I do have to wonder about the state of software development today. Personally I like a simple IDE (code editor) and a fast compiler. While my current development environment only takes about 20 megabytes of hard drive space, more main stream development systems take up gigabytes of drive space. So what has become of computer programming ?
I have always followed the simple of rule of “keep it simple”, but today's development tools are becoming so complex that it makes one wonder, what has happened to software development? Let me start out with an experience.
I have been writing software for the last ten years using a native code compiler using the native WIN32 API’s. When I first started learning the Windows API, I felt it was a bit complex at times. Surely the Windows API could have been designed to be more simple and easier to access. No wonder early C programmers found the Windows API challenging. As time when by, I found myself writing my own libraries to simplify working with the Windows API and today using my own libraries I find writing Windows apps relatively easy.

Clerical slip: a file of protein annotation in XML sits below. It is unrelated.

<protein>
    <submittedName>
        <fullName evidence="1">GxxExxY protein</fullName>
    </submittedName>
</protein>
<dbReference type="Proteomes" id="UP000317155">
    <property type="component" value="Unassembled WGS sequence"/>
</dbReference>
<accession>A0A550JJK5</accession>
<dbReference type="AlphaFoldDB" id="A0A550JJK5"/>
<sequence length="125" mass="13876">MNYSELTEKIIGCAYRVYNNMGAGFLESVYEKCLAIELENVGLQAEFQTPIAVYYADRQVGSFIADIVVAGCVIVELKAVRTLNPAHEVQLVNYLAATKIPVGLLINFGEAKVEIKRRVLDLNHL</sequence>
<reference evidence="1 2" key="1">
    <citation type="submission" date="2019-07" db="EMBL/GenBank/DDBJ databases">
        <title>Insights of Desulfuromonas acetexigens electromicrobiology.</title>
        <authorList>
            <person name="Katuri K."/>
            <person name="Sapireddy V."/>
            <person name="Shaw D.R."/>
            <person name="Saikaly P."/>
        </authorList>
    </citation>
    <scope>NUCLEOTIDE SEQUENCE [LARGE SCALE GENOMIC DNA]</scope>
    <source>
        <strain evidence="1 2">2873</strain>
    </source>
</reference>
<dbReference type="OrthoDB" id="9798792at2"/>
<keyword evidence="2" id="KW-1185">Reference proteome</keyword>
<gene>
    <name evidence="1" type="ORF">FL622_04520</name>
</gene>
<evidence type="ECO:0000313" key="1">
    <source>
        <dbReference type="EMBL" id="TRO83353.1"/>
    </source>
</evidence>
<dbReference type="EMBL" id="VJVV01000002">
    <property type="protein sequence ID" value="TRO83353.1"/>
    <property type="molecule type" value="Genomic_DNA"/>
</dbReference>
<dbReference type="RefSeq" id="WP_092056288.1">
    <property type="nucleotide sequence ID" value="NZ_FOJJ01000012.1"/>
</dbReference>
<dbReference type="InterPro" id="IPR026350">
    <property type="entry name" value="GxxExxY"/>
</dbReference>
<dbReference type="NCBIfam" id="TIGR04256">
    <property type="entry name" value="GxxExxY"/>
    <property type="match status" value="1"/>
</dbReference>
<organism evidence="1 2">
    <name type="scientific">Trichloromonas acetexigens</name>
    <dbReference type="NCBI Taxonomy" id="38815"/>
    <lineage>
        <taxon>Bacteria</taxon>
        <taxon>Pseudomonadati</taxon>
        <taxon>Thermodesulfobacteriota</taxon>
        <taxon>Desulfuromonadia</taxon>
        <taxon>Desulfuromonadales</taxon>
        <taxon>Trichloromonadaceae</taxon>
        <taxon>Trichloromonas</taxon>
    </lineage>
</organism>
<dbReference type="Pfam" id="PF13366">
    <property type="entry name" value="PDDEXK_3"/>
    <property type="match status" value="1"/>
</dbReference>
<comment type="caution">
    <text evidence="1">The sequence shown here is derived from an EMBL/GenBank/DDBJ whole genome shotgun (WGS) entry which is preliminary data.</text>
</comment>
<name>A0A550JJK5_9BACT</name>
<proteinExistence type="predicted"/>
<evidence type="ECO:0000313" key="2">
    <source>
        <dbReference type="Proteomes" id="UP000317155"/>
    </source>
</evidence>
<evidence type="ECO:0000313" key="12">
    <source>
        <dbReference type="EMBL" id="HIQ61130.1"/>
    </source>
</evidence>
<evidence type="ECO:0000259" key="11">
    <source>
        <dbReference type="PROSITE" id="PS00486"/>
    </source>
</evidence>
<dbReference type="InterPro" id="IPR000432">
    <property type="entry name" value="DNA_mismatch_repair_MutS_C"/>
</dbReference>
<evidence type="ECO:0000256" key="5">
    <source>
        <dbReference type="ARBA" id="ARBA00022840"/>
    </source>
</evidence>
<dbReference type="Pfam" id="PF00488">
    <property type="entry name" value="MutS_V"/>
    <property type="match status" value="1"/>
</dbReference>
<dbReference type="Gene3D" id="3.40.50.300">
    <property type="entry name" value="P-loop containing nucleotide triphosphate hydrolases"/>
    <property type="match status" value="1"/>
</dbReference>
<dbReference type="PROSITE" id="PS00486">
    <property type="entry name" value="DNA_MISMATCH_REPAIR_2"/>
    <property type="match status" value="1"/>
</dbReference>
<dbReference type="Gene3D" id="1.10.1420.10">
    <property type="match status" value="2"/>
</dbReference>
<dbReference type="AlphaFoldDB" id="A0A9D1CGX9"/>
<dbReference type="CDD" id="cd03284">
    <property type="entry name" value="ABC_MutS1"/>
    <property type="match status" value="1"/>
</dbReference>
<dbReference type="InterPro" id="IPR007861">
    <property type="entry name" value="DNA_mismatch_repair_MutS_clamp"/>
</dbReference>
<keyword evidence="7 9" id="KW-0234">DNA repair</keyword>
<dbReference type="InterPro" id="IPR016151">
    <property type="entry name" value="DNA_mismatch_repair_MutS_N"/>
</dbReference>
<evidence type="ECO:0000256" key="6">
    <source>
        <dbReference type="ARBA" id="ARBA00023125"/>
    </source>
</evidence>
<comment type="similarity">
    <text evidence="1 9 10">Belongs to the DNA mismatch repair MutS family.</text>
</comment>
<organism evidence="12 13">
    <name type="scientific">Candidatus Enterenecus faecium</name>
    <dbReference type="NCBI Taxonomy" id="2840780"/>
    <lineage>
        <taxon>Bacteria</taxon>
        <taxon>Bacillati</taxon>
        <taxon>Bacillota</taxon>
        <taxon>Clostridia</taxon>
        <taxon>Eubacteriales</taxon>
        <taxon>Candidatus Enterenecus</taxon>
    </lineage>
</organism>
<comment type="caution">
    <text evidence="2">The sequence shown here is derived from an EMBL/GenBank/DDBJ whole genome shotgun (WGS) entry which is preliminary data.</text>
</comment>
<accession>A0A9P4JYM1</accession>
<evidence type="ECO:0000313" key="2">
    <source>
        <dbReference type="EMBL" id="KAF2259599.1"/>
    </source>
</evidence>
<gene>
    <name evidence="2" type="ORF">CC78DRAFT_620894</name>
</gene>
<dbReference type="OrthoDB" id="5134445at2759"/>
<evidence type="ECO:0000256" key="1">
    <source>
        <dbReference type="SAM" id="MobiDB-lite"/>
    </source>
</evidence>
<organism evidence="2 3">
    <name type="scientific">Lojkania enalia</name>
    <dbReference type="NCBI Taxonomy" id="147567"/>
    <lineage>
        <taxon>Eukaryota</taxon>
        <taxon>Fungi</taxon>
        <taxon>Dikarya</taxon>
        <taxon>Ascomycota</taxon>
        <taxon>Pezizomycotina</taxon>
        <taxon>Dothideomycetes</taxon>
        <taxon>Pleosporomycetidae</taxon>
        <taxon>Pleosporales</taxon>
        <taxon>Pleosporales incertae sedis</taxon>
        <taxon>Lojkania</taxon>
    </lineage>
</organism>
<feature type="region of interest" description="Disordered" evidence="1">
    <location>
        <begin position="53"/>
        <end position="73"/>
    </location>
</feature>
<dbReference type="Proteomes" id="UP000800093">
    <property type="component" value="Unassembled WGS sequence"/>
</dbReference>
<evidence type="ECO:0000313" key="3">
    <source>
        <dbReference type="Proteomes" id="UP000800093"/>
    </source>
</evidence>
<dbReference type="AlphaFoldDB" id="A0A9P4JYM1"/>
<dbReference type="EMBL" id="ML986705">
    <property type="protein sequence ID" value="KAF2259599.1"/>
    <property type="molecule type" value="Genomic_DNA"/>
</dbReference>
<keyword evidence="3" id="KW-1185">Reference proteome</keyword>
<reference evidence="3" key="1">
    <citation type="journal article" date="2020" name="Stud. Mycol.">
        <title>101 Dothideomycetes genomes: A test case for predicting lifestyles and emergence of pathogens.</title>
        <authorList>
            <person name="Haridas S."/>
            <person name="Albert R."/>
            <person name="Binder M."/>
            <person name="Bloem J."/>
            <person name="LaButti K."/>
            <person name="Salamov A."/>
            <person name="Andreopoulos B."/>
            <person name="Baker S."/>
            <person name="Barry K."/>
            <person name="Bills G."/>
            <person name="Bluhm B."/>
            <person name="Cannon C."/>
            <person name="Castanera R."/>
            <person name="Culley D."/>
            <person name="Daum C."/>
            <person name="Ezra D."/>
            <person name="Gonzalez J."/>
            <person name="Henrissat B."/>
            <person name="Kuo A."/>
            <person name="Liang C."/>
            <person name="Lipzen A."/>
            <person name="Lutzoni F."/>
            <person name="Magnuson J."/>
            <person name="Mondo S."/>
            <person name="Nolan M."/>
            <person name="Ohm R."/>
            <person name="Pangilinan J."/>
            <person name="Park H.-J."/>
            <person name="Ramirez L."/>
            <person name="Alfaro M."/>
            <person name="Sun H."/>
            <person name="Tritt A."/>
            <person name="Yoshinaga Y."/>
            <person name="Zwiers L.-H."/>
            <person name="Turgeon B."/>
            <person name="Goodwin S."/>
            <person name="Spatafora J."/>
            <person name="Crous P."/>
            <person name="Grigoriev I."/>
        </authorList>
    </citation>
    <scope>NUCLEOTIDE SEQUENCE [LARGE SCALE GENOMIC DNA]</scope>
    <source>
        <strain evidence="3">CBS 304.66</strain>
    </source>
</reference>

After ten years of working directly with the Windows API using a non Microsoft development system, I decided to try my hand with the latest visual studio, since I wanted to experiment with building a Metro application for Windows 8. Now I thought the Windows API was complex, but I was totally confused by Visual Studio. Don’t get me wrong, I am sure Visual Studio is a quality, powerful development tool and plenty of programmers are productive with it. My question is why has software development become so complex ?
While I write this article, I am listening to an interesting podcast which poses the same question:
First, I find that object oriented programming (OOP) is part of the problem. I am a procedural style programmer, which allows me to throw code together quickly, but I also like to have complete control of my code so I tend to lean towards low level coding. I want to be able to code quickly and easily, while still having high performance and low level accessability. Procedural style coding allows me to write fast and small software. I am work with my own tools which allow me to build apps wich are fast (native code compiled), small (tiny footprint), transportable (easily copied to a jump drive and run) and still powerful ( I am working with complex UI’s, OpenGL 3D, low level DIB drawing). I target slower computer hardware (can you say Atom).